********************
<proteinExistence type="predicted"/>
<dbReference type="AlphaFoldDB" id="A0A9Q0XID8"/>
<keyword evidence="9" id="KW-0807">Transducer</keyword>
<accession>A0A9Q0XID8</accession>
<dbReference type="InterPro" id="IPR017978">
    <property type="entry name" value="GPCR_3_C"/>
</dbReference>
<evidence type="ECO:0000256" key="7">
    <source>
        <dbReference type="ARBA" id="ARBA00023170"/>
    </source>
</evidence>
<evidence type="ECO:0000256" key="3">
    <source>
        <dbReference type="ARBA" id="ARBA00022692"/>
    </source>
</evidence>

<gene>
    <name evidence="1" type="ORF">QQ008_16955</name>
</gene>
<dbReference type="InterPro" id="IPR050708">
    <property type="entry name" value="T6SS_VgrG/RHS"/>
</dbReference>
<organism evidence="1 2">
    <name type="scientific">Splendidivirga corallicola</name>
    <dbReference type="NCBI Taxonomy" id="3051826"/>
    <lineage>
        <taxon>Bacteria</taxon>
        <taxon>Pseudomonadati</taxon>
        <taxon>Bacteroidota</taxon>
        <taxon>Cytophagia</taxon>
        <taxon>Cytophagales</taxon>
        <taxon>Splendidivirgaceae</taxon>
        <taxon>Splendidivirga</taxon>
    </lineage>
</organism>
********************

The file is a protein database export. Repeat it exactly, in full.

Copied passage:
<proteinExistence type="predicted"/>
<dbReference type="AlphaFoldDB" id="A0A9Q0XID8"/>
<keyword evidence="9" id="KW-0807">Transducer</keyword>
<accession>A0A9Q0XID8</accession>
<dbReference type="InterPro" id="IPR017978">
    <property type="entry name" value="GPCR_3_C"/>
</dbReference>
<evidence type="ECO:0000256" key="7">
    <source>
        <dbReference type="ARBA" id="ARBA00023170"/>
    </source>
</evidence>
<evidence type="ECO:0000256" key="3">
    <source>
        <dbReference type="ARBA" id="ARBA00022692"/>
    </source>
</evidence>

<gene>
    <name evidence="1" type="ORF">QQ008_16955</name>
</gene>
<dbReference type="InterPro" id="IPR050708">
    <property type="entry name" value="T6SS_VgrG/RHS"/>
</dbReference>
<organism evidence="1 2">
    <name type="scientific">Splendidivirga corallicola</name>
    <dbReference type="NCBI Taxonomy" id="3051826"/>
    <lineage>
        <taxon>Bacteria</taxon>
        <taxon>Pseudomonadati</taxon>
        <taxon>Bacteroidota</taxon>
        <taxon>Cytophagia</taxon>
        <taxon>Cytophagales</taxon>
        <taxon>Splendidivirgaceae</taxon>
        <taxon>Splendidivirga</taxon>
    </lineage>
</organism>